Disaster Recovery and Business Continuity Planning

Image © 2007 Alfio Brignoni, CC BY-SA 2.0.

Hello, I’m Sam, an A-Level student who currently works part-time at Embecosm as a System Administrator. This week I have been at Embecosm doing work experience, and was tasked with creating a disaster recovery and business continuity plan, to ensure that business can be resumed if an event occurs that affects the company.

Why is Disaster Recovery Planning Important?

An important part of ensuring a business can continue to function in the event of a disaster is having a plan in place that anticipates each potential crisis, analysing the fastest way for the business to continue running as soon as possible after an event occurs.

The plan should contain useful contact information that may be required in an emergency, such as phone numbers for the electricity supplier, the phone and broadband provider and other utilities that are vital to the operation of the business. The plan should also explain ways of preventing, or minimising the impact, of each potential disaster, assign tasks based on each circumstance and a list of items that are critical to resuming the business that, if lost or damaged, should be replaced immediately. Both a physical and electronic copy of the plan should be kept off-site, as an event such as a fire would result in the loss of the disaster recovery plan.


The first thing I did was research on the types of disasters that affect small businesses. In the computer industry, hardware and telecommunications failure can be very damaging to a small business. Hardware failure can mean that important data is lost if a company does not run regular file backups, or keep physical copies of documentation. If telecommunications go down, and there is no way for a company to contact clients, this could result in the loss of customers. Many companies are also turning to cloud storage to manage their backups, which would also not be accessible in the event of telecommunications failure.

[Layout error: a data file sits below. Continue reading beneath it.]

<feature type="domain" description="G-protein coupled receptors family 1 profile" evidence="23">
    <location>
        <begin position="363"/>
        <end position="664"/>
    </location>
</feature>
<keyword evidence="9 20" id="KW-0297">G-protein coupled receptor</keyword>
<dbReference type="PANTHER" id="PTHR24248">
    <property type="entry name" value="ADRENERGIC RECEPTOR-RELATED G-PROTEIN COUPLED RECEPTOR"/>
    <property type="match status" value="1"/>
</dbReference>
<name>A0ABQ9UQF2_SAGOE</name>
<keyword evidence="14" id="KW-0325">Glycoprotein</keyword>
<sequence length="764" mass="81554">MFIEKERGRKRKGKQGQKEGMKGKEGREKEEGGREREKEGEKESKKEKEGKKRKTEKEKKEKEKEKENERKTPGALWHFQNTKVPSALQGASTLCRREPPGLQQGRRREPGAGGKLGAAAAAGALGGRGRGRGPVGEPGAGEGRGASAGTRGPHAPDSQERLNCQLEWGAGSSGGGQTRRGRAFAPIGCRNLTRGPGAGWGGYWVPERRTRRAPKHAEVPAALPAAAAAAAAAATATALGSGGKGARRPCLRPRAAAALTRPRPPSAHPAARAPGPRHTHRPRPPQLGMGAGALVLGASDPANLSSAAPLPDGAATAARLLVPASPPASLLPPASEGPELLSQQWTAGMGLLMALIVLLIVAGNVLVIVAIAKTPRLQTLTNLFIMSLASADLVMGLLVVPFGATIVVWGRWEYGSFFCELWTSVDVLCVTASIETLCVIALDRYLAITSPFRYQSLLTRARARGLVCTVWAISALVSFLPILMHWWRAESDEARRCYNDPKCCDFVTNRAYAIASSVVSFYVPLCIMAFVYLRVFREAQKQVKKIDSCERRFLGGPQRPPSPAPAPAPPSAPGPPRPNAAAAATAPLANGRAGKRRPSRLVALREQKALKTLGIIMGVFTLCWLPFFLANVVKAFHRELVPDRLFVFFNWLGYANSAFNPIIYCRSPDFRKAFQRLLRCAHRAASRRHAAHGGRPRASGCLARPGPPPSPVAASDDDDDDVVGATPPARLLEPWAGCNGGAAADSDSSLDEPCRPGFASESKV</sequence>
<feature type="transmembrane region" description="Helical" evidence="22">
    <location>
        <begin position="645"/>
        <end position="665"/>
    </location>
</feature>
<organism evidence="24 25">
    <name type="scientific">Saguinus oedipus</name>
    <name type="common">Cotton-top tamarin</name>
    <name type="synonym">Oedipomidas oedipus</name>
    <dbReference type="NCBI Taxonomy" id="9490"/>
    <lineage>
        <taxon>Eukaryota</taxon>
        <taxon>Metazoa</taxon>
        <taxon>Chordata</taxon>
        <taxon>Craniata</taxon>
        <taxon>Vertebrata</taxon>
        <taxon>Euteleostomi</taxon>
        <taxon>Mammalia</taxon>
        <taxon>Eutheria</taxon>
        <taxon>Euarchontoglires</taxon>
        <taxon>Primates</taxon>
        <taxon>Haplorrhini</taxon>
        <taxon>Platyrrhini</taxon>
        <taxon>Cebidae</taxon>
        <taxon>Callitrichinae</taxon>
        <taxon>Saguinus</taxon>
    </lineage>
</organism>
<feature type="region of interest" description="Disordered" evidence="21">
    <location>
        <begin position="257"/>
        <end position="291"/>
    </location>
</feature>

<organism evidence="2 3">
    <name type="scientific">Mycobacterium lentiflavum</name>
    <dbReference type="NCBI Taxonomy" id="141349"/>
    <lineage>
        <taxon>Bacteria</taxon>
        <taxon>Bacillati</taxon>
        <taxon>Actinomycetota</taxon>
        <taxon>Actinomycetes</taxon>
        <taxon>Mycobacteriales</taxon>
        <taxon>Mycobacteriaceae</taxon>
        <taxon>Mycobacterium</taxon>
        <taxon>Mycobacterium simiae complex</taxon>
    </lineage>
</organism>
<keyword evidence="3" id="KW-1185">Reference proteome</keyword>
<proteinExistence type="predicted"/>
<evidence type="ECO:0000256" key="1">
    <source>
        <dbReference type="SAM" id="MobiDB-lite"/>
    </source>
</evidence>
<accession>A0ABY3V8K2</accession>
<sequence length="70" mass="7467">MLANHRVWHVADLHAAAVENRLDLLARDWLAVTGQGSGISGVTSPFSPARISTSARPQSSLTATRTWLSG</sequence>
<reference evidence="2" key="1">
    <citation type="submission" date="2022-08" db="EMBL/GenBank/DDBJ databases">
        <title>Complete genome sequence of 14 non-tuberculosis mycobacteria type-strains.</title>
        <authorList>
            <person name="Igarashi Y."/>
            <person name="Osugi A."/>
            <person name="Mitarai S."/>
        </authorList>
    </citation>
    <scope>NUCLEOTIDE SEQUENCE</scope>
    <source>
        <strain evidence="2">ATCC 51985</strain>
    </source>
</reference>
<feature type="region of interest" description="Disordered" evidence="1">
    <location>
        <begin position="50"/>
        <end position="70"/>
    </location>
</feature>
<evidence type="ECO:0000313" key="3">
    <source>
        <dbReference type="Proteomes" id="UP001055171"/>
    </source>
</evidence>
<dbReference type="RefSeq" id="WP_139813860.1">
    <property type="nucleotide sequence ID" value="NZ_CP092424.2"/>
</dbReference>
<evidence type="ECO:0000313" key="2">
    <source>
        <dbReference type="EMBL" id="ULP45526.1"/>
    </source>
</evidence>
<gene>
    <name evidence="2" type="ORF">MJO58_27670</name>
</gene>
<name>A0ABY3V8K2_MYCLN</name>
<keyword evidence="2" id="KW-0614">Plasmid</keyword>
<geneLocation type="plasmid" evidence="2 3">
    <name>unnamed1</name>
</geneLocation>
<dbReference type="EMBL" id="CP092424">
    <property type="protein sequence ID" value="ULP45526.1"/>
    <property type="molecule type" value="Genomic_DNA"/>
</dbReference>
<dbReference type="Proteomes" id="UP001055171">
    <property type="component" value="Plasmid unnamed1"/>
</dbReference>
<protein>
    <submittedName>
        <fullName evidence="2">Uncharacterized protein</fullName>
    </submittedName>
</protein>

Other disastrous events, such as a fire or flooding, can cause damage to all of the equipment and the premises to become inaccessible. This is why I decided it would be useful to add a list of basic equipment that could be ordered as quickly as possible, that are necessary for the business to function, such as computers and peripheral devices, servers, desks and chairs, as well as a list of suppliers to order the new equipment from. Another possibility was the loss or absence of several key staff members, that would make it very difficult to run the business.

Creating the Plan

After I had done some research into what the plan should contain, I made a list of disasters and the steps that would need to be taken to prevent them and the steps that would need to be taken to recover from them, should they occur. I also listed the effects that they would have on the business; for example data loss or corruption due to a power cut.

I then added a list of important contact phone numbers in case of emergency, such as the number for the phone and broadband provider and electricity provider. I also decided to add a section on incident management, by adding a list of duties that members of staff would have in an emergency, such as making sure everybody evacuates the building or calling the emergency services if necessary.

Testing the Plan

After the plan was complete, I went through each possible situation to make sure that each step could be understood and followed and asked for feedback from others so that the plan could be improved. I also documented the plan on the Wiki, so that it can be worked on collaboratively, and other people can view or change the current plan if it requires updating.